Roses are much beloved. There are about 150 species of roses and thousands of hybrid cultivars. Roses can be divided into six categories:
- Hybrid tea and grandiflora roses: these are upright, somewhat leggy modern roses bred for the perfection of blooms usually on single stems for cutting; hybrid teas and grandifloras grow 4 to 7 feet tall and 2 to 4 feet wide.
- Floribunda and polyantha roses: these are cluster roses, producing several flowers on short stems; blossoms are smaller than hybrid teas and grandifloras; these rose have a rounded shrub form and grow 3 to 4 feet tall and wide.
- Miniature and miniflora roses: these are small in stature; miniature roses have flowers that look like hybrid tea blooms but the plants are small, just 12 to 18 inches high; miniflora are also small, smaller than polyanthas roses but larger than miniature roses; these roses are often used for edging and massing in beds.
- Classic and modern shrub roses: this is a somewhat arbitrary classification; it includes roses for landscaping and groundcover roses but also English shrub roses which have old-fashioned antique flower forms but have been hybridized for color and fragrance; this classification includes roses as small as 2 feet high and others up to 8 feet high.
- Old garden and species roses: this classification includes roses that were in existence before 1867 when the first modern hybrid tea was developed; most of these are arching-to-rounded shrubs from 3 to 6 feet tall and 4 to 7 feet wide; some have double and even quartered blooms, yet species roses are nearly all have single-petaled blooms; these are often used in cottage gardens.
- Climber and rambler roses: no rose actually climbs; these roses are shrubs with very long arching canes that usually require training or tying in the garden; ramblers are the largest of the climbing roses; they can develop tree-like trunks; ramblers bloom once a year in spring; climbers are often hybrid teas or floribundas that have been hybridized to grow very large; these roses can grow from 4 feet to 40 feet in size.
Get to Know Roses
- Plant type: Deciduous shrubs
- Growing Zones and range: 4-10
- Hardiness: Hardy
- Height and width: Differs by variety, from 12 inches to 40 feet
- Foliage: Toothed leaflets borne on arching or trailing prickly stems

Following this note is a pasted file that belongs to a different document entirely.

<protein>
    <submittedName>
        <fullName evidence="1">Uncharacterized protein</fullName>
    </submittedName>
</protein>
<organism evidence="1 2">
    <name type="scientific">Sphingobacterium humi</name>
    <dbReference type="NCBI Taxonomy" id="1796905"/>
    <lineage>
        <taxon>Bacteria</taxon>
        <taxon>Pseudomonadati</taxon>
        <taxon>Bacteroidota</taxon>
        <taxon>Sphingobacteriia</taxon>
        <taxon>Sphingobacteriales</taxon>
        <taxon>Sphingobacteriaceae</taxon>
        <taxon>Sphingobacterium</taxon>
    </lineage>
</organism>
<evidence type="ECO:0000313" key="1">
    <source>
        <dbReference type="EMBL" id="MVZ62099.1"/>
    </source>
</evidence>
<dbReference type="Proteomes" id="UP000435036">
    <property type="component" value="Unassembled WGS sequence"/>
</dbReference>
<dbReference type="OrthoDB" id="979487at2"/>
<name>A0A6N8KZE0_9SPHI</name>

- Flowers: White, pink, orange, yellow, red, lavender, or multicolored single or double flowers, often fragrant, borne on single stems or in corymbs (clusters)
- Bloom time: Early summer to autumn
- Uses: Shrub and flower borders, containers, groups and as specimens
- Botanical name: Rosa spp.
- Common name: Rose
Where to Plant Rose
- Grow roses in full sun. Roses grown in shade or partial sun can be susceptible to disease.
- Plant roses in deep, moist, well-drained, humus-rich soil.
When to Plant Rose
- Set bare-root roses into the garden in fall or winter.
- Plant container-grown roses in fall or spring.
Planting and Spacing Rose
- Space roses according to their size a maturity. Do not crowd roses; air circulation around leaves and flowers can help ward off disease.
How to Water and Feed Rose
- Keep the soil evenly moist for roses, never soggy, and never dry.
- Fertilize roses with a balanced fertilizer for best flowering.
- Apply a balanced liquid fertilizer every 3 weeks.
- Mulch around roses with aged compost in late winter or early spring
How to Grow Roses as a Houseplant
- Miniature roses are the roses most often grown indoors; there are hundreds of hybrids.
- Roses can be grown indoors all year if they receive enought light.
- Miniature roses grow 4 to 18 inches (10-45cm) tall indoors.
- Place miniature roses in a room where the temperature is average, light is direct, and humidity is high.
- Plants can be grown under fluorescent lights in the winter if natural light is insufficient.
- The growing medium should be rich, soilless, and well-drained.
- Keep the medium evenly moist at all times.
- Fertilize every two weeks while the plant is growing or flowering.
- Cut back the stems after the flowers have faded to shape the plant and control its size.
Rose Pests and Diseases
- Roses are susceptible to attack by aphids, leafhoppers, spider mites, scale insects, caterpillars, sawfly larvae, cane borers, Japanese beetles, rose stem girdlers, thrips, rose midges, rose slugs, and leaf-cutting bees.
- Rabbits and deer may eat roses leaves and flowers.
- Roses are prone to black spot, rust, powdery mildew, dieback, canker, crown gall viruses, and downy mildew.
- Root softwood cuttings from first flush of bloom to summer.
- Root hardwood cuttings in autumn.
- Sow seed in containers in autumn.
Rose by Broad Classification and Groups
- Old garden roses include the following groups: Alba, Bourbon, Boursault, Centifolia, China, Damask, Eglanteria, Gallica, Hybrid Perpetual, Hybrid Semperviruens, Hybrid Spinosissima, Moss, Noisette, Portland, and Tea and Climbing Tea.
- Modern roses include the following groups: Climber, Floribunda, Groundcover, Hybrid Rugosa, Hybrid Tea and Grandiflora, Miniature and Mini-Flora, Climbing Miniature, Polyantha, Rambler, and Shrub.